Press Releases

TN Enrolls 6,000 Unemployed, Underemployed Workers in Training Programs

Press release from the Tennessee Department of Labor; July 17, 2013:

NASHVILLE – During the 12-month period ending in March 2013, more than 6,000 unemployed or underemployed Tennessee workers were enrolled in training for a variety of occupations.

The Adult and Dislocated Worker Program gives eligible workers services and training to increase employability and earnings in jobs in their local communities. The program also provides local employers the skilled workers they need to keep a successful and viable workforce in place.

“When jobseekers come into our Career Centers, we do an objective assessment to determine their skills in a particular area and match those with job opportunities based on their skills. We try to move people directly into a job with a company that is hiring,” said Sterling van der Spuy, Workforce Services Administrator for the Tennessee Department of Labor & Workforce Development.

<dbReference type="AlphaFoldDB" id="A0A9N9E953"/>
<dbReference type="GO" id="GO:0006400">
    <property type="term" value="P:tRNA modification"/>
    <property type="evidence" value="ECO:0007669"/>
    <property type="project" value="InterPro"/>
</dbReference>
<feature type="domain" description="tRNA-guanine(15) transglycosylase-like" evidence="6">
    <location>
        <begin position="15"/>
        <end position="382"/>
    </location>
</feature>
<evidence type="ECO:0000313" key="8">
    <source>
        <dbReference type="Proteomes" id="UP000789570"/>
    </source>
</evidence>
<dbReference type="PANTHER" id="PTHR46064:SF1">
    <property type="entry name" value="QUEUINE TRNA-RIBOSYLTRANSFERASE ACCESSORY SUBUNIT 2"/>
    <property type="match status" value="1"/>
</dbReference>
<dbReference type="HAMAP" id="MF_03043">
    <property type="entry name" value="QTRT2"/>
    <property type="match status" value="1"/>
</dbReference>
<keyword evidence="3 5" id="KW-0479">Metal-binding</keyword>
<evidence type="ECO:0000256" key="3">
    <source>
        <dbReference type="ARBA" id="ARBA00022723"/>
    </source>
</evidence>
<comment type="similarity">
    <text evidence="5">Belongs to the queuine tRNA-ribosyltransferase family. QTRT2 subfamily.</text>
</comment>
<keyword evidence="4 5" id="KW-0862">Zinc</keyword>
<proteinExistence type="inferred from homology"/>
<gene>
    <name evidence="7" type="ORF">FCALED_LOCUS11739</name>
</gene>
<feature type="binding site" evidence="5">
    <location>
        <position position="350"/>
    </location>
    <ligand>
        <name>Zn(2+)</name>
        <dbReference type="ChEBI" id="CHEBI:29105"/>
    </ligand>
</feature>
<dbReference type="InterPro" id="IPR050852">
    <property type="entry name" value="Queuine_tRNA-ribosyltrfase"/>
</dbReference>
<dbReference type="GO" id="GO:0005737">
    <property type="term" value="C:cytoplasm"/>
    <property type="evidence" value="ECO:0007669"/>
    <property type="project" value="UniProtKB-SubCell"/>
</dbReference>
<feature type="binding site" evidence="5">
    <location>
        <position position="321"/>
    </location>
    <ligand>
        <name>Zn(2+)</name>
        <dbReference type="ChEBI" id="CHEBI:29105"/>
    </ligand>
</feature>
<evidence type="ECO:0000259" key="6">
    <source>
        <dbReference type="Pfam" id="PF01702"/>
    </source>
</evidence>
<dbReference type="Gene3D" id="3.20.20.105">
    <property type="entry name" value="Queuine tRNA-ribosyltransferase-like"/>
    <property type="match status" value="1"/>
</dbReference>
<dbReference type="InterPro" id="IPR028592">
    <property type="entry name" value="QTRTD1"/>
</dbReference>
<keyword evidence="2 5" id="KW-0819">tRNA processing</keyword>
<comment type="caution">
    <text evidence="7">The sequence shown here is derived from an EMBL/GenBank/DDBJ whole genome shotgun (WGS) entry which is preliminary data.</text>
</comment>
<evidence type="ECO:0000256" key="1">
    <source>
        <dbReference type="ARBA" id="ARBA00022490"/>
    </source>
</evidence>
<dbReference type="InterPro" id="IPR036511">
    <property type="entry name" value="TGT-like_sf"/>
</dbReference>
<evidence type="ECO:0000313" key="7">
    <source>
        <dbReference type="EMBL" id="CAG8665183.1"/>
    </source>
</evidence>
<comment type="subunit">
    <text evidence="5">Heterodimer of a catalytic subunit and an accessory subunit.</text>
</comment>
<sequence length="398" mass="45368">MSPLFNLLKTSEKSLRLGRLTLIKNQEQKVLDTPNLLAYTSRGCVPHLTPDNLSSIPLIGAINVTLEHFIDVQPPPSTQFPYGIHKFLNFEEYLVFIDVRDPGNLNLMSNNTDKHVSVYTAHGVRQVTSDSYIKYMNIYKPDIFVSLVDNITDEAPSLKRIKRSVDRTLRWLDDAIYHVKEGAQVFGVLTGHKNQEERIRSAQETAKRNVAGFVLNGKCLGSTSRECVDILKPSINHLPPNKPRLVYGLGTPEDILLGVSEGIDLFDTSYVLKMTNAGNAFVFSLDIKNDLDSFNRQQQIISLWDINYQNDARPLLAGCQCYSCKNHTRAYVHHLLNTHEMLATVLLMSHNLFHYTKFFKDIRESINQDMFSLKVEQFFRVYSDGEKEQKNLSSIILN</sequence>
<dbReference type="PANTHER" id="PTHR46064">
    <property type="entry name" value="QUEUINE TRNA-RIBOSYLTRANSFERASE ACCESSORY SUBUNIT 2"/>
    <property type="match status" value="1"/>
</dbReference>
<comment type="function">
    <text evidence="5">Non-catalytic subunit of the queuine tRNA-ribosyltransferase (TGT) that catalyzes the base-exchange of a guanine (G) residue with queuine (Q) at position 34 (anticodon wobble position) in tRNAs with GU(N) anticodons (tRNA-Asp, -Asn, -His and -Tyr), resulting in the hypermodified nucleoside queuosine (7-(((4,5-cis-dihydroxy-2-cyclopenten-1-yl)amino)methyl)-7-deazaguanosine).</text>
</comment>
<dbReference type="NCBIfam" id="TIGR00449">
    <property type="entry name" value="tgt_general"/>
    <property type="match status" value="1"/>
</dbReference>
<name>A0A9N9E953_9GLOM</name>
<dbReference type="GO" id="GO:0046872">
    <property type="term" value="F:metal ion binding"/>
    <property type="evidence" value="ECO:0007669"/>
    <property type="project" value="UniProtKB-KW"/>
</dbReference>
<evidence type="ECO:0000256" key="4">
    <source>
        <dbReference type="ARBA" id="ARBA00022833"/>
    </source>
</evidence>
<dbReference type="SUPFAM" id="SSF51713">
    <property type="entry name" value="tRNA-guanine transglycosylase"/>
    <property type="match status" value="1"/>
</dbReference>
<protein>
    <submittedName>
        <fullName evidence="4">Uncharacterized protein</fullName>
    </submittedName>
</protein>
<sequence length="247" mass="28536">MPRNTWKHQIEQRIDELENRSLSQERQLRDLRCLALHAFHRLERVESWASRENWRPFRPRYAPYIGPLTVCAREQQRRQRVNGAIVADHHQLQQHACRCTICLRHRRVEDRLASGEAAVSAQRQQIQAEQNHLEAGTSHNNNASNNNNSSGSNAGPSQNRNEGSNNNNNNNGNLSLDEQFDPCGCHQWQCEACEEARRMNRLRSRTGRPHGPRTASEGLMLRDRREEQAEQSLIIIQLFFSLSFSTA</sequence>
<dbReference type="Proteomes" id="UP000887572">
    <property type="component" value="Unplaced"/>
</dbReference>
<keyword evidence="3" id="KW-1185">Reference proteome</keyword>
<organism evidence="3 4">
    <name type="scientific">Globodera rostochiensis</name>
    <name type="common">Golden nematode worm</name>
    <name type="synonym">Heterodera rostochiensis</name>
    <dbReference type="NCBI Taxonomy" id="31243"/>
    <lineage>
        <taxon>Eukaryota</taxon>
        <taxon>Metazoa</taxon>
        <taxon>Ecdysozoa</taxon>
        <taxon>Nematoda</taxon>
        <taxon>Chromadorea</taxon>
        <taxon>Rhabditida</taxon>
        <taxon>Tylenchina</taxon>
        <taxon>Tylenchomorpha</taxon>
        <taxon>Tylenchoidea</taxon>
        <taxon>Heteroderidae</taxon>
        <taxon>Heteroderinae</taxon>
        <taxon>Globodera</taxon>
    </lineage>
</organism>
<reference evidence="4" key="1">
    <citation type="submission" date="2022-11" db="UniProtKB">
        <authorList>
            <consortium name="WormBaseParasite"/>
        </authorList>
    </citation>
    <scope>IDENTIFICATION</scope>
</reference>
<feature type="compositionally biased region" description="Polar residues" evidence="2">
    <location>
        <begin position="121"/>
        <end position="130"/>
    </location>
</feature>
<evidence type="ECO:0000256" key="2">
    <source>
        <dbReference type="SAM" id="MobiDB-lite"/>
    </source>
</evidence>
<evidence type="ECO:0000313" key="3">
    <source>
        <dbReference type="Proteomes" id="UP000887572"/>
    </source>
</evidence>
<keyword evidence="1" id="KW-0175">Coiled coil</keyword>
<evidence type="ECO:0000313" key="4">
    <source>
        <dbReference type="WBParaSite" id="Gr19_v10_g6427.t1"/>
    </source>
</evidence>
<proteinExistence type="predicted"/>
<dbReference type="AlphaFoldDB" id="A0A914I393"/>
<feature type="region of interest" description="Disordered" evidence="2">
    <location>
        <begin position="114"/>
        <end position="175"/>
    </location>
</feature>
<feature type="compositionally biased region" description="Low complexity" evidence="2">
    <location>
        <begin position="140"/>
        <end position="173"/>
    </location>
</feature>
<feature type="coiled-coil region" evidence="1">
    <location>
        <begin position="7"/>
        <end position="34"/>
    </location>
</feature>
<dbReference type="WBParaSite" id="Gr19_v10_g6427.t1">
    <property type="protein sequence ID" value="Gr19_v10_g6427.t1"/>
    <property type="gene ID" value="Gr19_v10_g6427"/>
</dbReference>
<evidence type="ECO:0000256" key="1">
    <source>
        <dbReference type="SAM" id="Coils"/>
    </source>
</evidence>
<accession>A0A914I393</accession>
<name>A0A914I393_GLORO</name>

Sometimes the Career Center staff cannot create an immediate transition to an employment opportunity for the person who has lost his job. “The next step is to use to examine job opportunities and in-demand occupations in the area to determine a successful career path of interest to the job seeker. We assess the person’s skills and abilities and decide if this is a candidate for whom we could make some training investment to be successful – maybe to meet the demands of a new industry that has just moved into the community,” van der Spuy said.